Too much could be made of a federal judge's decision last week to strike down part of the Patriot Act. The ruling went more toward parts of law that have existed elsewhere for nearly 20 years to aid federal law enforcers. It left most of the act untouched.
But too little may be made of it as well. Judge Victor Marrero was adamant that the part he struck down has "no place in our open society." And that seems abundantly clear, regardless of where it is found in law. The same could be said for other parts of the act.
Marrero struck down a provision that allows investigators to obtain a subpoena known as a national security letter, which would require Internet providers to give personal information about their subscribers. It also bars them from telling anyone they have received the subpoenas, and it appears to keep them from discussing the matter even with their own attorneys. In addition, investigators can obtain these subpoenas without court review.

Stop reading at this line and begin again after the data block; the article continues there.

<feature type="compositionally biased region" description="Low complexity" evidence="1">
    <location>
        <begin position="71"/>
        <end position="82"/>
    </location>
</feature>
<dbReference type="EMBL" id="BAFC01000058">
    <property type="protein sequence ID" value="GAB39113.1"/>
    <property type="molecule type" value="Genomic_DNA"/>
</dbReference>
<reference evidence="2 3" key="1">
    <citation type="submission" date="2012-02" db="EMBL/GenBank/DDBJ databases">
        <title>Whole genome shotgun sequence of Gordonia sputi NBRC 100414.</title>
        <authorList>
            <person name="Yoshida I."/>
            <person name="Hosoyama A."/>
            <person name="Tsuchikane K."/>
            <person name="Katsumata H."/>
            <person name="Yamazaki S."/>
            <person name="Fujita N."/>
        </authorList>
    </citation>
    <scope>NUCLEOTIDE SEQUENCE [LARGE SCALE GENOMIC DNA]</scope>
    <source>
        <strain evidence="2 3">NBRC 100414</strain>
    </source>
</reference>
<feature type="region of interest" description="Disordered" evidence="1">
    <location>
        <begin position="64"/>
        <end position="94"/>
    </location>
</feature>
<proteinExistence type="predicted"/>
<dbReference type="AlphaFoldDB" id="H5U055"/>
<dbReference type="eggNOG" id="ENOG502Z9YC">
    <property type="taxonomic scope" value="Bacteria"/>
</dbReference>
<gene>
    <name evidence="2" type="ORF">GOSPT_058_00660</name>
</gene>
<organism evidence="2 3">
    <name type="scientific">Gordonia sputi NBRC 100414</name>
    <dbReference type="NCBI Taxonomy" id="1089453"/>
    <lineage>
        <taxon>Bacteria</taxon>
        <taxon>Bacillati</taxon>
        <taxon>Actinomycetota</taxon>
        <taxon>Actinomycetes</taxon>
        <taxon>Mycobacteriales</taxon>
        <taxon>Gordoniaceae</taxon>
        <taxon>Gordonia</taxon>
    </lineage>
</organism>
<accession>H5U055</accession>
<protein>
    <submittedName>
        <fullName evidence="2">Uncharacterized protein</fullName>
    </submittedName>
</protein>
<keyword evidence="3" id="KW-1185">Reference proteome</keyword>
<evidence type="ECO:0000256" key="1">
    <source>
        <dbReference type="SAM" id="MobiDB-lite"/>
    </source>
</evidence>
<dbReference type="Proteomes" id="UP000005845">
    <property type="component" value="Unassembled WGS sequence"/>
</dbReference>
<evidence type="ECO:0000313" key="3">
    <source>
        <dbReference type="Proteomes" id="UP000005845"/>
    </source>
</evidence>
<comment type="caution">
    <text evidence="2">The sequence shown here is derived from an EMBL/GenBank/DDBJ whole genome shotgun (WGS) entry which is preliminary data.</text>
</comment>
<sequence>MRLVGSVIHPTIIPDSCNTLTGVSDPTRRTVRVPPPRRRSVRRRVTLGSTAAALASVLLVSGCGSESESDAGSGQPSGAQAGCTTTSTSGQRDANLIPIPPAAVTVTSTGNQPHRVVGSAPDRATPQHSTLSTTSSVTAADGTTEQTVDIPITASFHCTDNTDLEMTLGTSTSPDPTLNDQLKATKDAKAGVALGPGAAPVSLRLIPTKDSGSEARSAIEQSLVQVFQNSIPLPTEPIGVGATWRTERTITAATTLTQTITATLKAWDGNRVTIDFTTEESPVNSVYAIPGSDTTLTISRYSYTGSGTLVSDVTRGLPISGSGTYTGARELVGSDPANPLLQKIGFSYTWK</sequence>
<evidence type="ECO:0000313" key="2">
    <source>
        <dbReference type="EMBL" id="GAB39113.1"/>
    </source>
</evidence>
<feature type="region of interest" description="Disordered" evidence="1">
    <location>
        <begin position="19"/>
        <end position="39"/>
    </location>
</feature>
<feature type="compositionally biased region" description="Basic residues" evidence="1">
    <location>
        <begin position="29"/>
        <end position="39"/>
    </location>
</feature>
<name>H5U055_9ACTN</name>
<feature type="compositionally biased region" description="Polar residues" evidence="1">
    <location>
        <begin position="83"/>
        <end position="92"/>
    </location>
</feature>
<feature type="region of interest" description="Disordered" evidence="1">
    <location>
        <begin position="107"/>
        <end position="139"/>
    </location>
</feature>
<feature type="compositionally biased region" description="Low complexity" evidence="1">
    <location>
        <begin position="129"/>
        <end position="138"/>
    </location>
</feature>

Supporters of the Patriot Act like to say the law gives police the ability to go after terrorists with the same zeal they go after other criminals. They credit the law for keeping America safe since the attacks of 9/11 and for breaking up so-called terrorist sleeper cells and infiltrating plans to cause further harm.
But then, law enforcement, by its nature, tends to lean toward the notion that ends justify means, so long as the bad guys are caught. The Founding Fathers, however, included safeguards in the Constitution to protect citizens against abuses. The delicate balance between those two interests has been open for debate ever since.
Indeed, much of the Patriot Act has been legitimately helpful in the fight against terrorism. But parts of it go too far beyond the nation's time-honored, founding principles. They leave a law-abiding public with little more than a hope that no one in power will abuse sweeping privileges.
For example, Section 215 of the Patriot Act removes many of the public's protections against the government's ability to collect personal information. So long as the government believes the information is needed as "part of an authorized investigation to protect the United States from international terrorism," it has broad powers to obtain information about you from sources including video rental stores and libraries. While the law expressly prohibits police from targeting someone who is merely exercising free speech rights, it is far too sweeping in its scope.
The government ought to be able to pursue terrorists without putting civil liberties at risk. Otherwise, we trust other judges will chip away at the Patriot Act as new cases are brought forth.